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Wild Ride: The Rise and Tragic Fall of Calumet Farm Inc., America's Premier Racing Dynasty Paperback – December 15, 1995


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Product Details

  • Paperback: 480 pages
  • Publisher: Holt Paperbacks (December 15, 1995)
  • Language: English
  • ISBN-10: 0805042423
  • ISBN-13: 978-0805042429
  • Product Dimensions: 8.7 x 6 x 1.3 inches
  • Shipping Weight: 5.6 ounces (View shipping rates and policies)
  • Average Customer Review: 4.5 out of 5 stars  See all reviews (65 customer reviews)
  • Amazon Best Sellers Rank: #241,827 in Books (See Top 100 in Books)

Editorial Reviews

From Library Journal

Journalist Auerbach untangles the spiderweb of financial machinations that enveloped, consumed, and ultimately destroyed one of the most famous horseracing stables in the world. Through three generations of the Wright family, Calumet led, lost, and regained its preeminence as a breeding farm and racing stable only to lose everything, including the family's fortune, in the fourth generation. Chronicling the history of Calumet and its fall into the depths of massive debt, this well-researched, fast-paced book sheds new light on the destruction of Calumet and exposes the excesses of the 1980s. Highly recommended.
Susan Hamburger, Pennsylvania State Univ., University Park
Copyright 1994 Reed Business Information, Inc. --This text refers to an out of print or unavailable edition of this title.

From Kirkus Reviews

An absorbing account of how Kentucky's Calumet Farm, long thoroughbred racing's paramount breeding stable, came a cropper in the 1990s.

Drawing on interviews with many of the principals and a voluminous public record, Wall Street Journal correspondent Auerbach provides a generation-spanning chronicle that ranges from the legendary stable's founding by a baking-powder magnate during the early years of the century through its sale at auction in 1992. Owned by the Wright family, Calumet bestrode the sport of kings like a colossus, breeding more Triple Crown winners than any of its rivals and setting the pace in a high-stakes enterprise. In mid- 1982, however, Lucille Parker Wright Markey died at 93, and control of the farm passed to a son-in-law, John Thomas (aka J.T.) Lundy, a good-ole-boy local whom the matriarch had treated with all the warmth accorded a poor relation. In piecing together how J.T. managed to bankrupt a prospering institution less than a decade after gaining the whip hand, Auerbach leaves little doubt that he was never up to the job intellectually or psychologically. The arriviste squire of Calumet used his status to wheel and deal on a fast global track during much of the 1980s. Backed by international bankers, Wall Street money men, mobsters (including a couple of John Gotti's capos), and nouveau riche investors clamoring for a piece of the action, he took an early lead in his run for the roses, but changes in federal tax law, overbreeding throughout the industry, a crushing debt burden, and other handicaps brought him down. Lundy's fall put paid to Calumet. An era ended with the dispersal of the farm's bloodstock and the property's acquisition by an outsider.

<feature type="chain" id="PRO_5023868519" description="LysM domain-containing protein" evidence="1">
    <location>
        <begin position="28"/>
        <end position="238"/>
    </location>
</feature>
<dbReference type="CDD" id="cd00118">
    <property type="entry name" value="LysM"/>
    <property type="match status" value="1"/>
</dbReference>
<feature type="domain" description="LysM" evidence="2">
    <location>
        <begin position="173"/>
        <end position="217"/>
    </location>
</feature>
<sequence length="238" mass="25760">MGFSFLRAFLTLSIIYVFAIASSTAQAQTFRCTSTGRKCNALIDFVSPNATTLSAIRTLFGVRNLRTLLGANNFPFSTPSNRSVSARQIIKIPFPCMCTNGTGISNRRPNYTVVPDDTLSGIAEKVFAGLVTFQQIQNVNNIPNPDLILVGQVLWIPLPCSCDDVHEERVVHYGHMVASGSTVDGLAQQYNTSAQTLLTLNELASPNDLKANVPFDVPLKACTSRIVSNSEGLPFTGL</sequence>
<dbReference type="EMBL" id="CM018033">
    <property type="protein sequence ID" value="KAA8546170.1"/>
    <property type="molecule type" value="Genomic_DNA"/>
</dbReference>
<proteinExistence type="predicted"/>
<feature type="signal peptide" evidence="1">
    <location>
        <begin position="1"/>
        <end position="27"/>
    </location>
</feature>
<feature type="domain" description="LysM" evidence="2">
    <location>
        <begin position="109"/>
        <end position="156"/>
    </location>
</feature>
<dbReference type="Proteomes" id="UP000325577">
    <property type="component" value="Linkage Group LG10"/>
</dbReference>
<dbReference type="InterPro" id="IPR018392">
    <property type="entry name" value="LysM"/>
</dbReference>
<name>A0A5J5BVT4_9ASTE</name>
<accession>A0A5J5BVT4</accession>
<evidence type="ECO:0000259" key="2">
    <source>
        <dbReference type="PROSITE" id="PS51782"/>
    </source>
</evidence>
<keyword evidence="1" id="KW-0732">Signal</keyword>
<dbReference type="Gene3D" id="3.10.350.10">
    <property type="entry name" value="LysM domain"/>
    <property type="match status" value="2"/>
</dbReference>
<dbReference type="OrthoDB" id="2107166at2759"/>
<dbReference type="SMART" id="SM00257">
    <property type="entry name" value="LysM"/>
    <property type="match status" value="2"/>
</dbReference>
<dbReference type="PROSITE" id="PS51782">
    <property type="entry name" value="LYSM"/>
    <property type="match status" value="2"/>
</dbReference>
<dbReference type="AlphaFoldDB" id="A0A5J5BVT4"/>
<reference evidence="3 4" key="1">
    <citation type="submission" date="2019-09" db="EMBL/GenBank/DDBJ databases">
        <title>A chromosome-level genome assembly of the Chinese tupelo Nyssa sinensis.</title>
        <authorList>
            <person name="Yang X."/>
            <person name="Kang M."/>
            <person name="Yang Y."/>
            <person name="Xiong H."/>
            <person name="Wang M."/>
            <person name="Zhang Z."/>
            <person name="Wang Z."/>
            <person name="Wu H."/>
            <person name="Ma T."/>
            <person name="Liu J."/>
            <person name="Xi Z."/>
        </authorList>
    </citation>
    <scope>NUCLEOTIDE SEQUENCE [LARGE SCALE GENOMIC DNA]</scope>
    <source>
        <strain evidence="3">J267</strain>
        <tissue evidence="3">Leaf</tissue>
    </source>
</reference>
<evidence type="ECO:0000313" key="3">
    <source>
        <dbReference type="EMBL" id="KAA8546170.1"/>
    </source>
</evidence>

A sorry tale, well told, that lends new meaning to the phrase "riding for a fall." (8 pages b&w photos, not seen) -- Copyright ©1994, Kirkus Associates, LP. All rights reserved. --This text refers to an out of print or unavailable edition of this title.


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Customer Reviews

Highly recommended for a great read, and not just for horse lovers.
William Gibson
Auerbach details the history of Calumet Farm, once America's most famous Kentucky horsefarm.
Mary Forte
Author did a great job of telling this almost unbelieveable story with detail.
Ms. Lynn Ousley

Most Helpful Customer Reviews

36 of 37 people found the following review helpful By Rorie Sherman on October 19, 2001
Format: Paperback
This book is amazing. Sure it's a fun tale, brilliantly told, of one of the most famous horse farms in history. But it's so much more. It's also a fantastic insight into excess and fraud and how businessmen commit it. Read it for the blood and guts and glory of horse racing. The story of Calumet is wonderful. But hang onto your hats. Auerbach's indepth investigative journalism shows the anatomy of a swindle. How J.T. Lundy, owner of Calumet, and his cohorts turned the most beautiful animals in the world into cash machines. How they debased the tradition of one of the noblest sports. Auerbach is undaunted by the complicated financial shinnegans that these people concocted to billk banks out of millions. In fact, I believe that her reporting is the reason that Lundy wound up getting indicted and convicted. And she tells it in such a compelling way that even someone who can't add 2 plus 2 can see how the rich sometimes get richer at our expense. Read it and weep. But know that in the end, justice was done.
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24 of 25 people found the following review helpful By Mary Forte on November 1, 2001
Format: Paperback